Is it possible to cultivate fundamental human values if you live in a totalitarian state? A teacher who has organised the school theatre sets out to prove that it is. Whilst the pupils rehearse Shakespeare’s tragedies and comedies under her ever-vigilant eye, Soviet life begins to make its brutal adjustments. This story can be called a book about love, the tough kind of love that gets you through life and death.
Little Zinnobers is especially fascinating for British readers as we see Shakespeare’s famous sonnets and plays touchingly brought to life by the Russian children and their gifted teacher, the novel’s heroine. The teacher applies some of the playwright’s satire to the socio-political situation of the USSR, while also using her English lessons to teach her students life’s broader lessons.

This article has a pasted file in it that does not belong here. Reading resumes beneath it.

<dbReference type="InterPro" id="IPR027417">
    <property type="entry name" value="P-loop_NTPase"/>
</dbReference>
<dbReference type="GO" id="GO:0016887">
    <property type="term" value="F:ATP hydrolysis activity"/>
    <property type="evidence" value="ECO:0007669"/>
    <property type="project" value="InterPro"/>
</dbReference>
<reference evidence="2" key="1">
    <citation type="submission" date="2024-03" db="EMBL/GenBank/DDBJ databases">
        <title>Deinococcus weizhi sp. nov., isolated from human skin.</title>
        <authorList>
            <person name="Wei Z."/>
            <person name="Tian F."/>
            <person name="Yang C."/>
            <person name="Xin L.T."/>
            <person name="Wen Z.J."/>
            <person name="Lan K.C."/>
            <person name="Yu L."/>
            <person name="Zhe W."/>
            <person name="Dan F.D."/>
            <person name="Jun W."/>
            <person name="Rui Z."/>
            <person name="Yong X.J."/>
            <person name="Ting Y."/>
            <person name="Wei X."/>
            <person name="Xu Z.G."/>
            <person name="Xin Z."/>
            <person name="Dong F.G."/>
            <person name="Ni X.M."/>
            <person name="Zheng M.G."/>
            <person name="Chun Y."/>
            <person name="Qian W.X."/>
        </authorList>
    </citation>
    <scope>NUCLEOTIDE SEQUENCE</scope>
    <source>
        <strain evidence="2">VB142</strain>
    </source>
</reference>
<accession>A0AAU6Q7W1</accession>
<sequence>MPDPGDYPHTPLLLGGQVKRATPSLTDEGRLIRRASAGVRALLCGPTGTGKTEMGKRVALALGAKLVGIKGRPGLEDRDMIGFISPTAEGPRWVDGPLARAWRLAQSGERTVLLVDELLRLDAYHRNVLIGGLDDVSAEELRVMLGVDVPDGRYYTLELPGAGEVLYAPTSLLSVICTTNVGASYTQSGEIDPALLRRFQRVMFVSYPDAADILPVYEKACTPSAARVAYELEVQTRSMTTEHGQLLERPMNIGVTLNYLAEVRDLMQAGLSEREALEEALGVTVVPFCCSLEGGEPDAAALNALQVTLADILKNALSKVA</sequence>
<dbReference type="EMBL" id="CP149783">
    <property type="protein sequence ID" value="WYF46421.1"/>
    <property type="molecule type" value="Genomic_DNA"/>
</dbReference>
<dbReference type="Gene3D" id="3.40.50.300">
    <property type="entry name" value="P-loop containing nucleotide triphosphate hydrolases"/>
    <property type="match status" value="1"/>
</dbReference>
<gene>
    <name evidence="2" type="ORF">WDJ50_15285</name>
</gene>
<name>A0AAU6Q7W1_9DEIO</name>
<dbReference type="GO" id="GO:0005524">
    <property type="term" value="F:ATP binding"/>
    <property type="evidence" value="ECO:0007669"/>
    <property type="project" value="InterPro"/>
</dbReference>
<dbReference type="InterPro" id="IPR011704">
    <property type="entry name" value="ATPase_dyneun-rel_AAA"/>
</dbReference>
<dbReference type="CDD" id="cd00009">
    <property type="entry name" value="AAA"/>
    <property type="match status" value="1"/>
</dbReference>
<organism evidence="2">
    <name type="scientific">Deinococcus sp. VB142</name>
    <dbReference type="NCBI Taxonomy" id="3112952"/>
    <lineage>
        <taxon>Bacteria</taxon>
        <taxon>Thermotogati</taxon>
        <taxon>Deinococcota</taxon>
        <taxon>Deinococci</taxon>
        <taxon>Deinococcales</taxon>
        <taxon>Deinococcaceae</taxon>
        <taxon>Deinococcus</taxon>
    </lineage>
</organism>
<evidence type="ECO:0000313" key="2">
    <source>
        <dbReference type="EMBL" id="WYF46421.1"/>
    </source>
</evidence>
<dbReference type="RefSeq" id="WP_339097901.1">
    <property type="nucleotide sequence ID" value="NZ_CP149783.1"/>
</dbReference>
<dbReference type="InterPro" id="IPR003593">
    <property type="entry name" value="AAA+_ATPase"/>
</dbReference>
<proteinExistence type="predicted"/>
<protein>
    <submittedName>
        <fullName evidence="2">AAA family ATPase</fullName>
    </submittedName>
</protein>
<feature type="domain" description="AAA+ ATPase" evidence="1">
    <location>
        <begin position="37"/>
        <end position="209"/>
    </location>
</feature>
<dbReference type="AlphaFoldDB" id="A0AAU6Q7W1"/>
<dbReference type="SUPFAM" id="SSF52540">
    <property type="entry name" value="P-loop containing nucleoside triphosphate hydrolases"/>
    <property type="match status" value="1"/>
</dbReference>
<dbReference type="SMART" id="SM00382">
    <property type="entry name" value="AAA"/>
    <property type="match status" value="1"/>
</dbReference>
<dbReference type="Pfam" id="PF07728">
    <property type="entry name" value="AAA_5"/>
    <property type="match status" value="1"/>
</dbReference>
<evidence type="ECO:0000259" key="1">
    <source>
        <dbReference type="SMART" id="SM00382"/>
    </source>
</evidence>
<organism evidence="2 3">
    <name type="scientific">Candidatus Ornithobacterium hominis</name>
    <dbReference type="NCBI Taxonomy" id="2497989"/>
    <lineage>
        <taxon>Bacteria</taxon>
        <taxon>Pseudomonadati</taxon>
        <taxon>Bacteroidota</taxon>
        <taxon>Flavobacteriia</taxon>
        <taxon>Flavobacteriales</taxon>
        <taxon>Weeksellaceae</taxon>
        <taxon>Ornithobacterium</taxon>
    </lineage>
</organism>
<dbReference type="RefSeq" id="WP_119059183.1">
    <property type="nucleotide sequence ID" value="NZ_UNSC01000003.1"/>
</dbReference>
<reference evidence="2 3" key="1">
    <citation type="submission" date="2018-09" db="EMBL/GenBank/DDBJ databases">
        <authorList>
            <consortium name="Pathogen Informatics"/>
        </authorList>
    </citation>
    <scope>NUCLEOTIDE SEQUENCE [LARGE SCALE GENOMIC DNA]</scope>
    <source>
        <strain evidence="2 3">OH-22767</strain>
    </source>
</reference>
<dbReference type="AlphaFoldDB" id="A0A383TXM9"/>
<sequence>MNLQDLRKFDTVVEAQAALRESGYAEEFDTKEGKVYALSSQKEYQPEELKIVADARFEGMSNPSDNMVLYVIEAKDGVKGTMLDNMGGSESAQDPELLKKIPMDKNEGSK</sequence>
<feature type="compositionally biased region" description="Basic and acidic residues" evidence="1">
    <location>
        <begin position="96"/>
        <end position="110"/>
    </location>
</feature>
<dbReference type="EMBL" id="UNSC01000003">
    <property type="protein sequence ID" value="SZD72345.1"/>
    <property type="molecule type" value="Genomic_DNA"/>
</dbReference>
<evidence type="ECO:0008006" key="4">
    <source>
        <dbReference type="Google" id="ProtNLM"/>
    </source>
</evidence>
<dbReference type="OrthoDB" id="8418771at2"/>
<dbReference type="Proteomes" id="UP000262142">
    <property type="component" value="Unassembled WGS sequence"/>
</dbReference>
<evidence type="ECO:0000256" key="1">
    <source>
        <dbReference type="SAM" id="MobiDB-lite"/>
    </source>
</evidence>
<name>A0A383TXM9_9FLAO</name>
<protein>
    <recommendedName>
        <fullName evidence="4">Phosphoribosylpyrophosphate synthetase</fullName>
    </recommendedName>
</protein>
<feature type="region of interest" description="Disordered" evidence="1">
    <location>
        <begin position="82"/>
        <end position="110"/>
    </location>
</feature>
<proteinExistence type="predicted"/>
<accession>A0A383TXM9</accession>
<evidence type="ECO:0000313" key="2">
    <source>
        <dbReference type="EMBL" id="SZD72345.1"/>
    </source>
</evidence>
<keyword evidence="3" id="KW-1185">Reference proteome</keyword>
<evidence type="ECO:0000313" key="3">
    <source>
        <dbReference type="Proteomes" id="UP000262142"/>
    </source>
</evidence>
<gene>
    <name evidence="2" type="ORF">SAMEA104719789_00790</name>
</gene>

Echoes of the Soviet Union can be felt in our own society today: people find themselves increasingly at odds with politicians’ hypocrisy, ‘big brother’ is watching us through thousands of CCTVs, whilst political correctness determines what we can and cannot say. It is these subtle undercurrents which help make Chizhova’s novel particularly pertinent for today’s readership. Apart from being a magnificently written first-rate story, Little Zinnobers is unique in the fact that it goes beyond the realm of politics and fiction to shed a new light on the relevance of British literary heritage today.
Published with the support of the Institute for Literary Translation, Russia.